For Seen Not Heard, North Carolina-based photographer Heather Evans Smith explores her relationship with her 4-year-old daughter, turning her lens on the girl for the first time to construct fanciful portraits that highlight both the joys and anxieties of childhood.
At this age, Smith describes observing a change in her daughter; where she was once a baby entirely dependent upon her mother, she has since grown into her own self, distinct from what her parents might project upon her. At times, it’s been challenging collaborating conceptually with a child, but the pair has developed a system of working together. If her daughter is not on board with a shoot, Smith will wait until she is, sometimes for a stretch of many weeks. Playing dress up and snapping iPhone images is a good way to get her young muse excited about a session, and she is always awarded a new book in exchange for her cooperation.
Almost all of Smith’s props and costumes are pulled from her own girlhood, becoming the inevitable reminders of the mother that remains just out of frame. As the daughter dons each precious and time-worn item, she becomes a doll sprung to life, alternately embracing and rejecting the vestiges of her heritage. Ceasing to be a simple extension of her mother, she becomes like the restless caterpillar, retreating into her cocoon before emerging as a fantastical creature that is both familiar and entirely enigmatic.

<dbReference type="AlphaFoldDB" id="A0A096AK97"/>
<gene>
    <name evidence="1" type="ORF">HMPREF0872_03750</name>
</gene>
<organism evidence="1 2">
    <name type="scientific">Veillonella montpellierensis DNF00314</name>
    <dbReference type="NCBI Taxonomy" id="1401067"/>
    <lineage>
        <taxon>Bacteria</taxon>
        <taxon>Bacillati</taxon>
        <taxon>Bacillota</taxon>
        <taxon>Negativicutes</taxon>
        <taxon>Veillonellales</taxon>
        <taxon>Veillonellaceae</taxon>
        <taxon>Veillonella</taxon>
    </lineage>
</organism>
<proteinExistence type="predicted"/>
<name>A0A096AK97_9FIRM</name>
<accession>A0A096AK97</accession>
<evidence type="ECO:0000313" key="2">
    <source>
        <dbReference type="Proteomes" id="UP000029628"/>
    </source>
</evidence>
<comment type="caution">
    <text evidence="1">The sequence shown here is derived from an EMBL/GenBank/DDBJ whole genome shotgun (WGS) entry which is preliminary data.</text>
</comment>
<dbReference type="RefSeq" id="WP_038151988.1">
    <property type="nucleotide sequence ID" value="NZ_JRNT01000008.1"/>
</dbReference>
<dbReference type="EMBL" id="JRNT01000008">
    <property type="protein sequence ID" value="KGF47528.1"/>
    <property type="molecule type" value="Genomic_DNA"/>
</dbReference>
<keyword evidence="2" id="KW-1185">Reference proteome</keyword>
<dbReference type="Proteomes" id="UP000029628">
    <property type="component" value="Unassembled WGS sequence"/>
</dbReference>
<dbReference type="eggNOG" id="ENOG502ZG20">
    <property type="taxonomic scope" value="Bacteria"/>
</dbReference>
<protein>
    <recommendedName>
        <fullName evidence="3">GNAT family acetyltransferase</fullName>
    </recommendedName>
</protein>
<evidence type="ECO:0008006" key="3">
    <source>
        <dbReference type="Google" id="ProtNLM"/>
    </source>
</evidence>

Here, Smith dismantles the notion that children should be seen but not heard, presenting her daughter’s silence as an opportunity to listen to her innermost self and to heed the growing complexities of their bond. When asked what she hopes her daughter sees in these images years down the line, she mentions the precedent of confidence and trust that they have set, wishing only that her child will recognize the “honesty and openness” expressed within.
Heather Evans Smith was a Top 50 finalist for Photolucida’s Critical Mass.
All images © Heather Evans Smith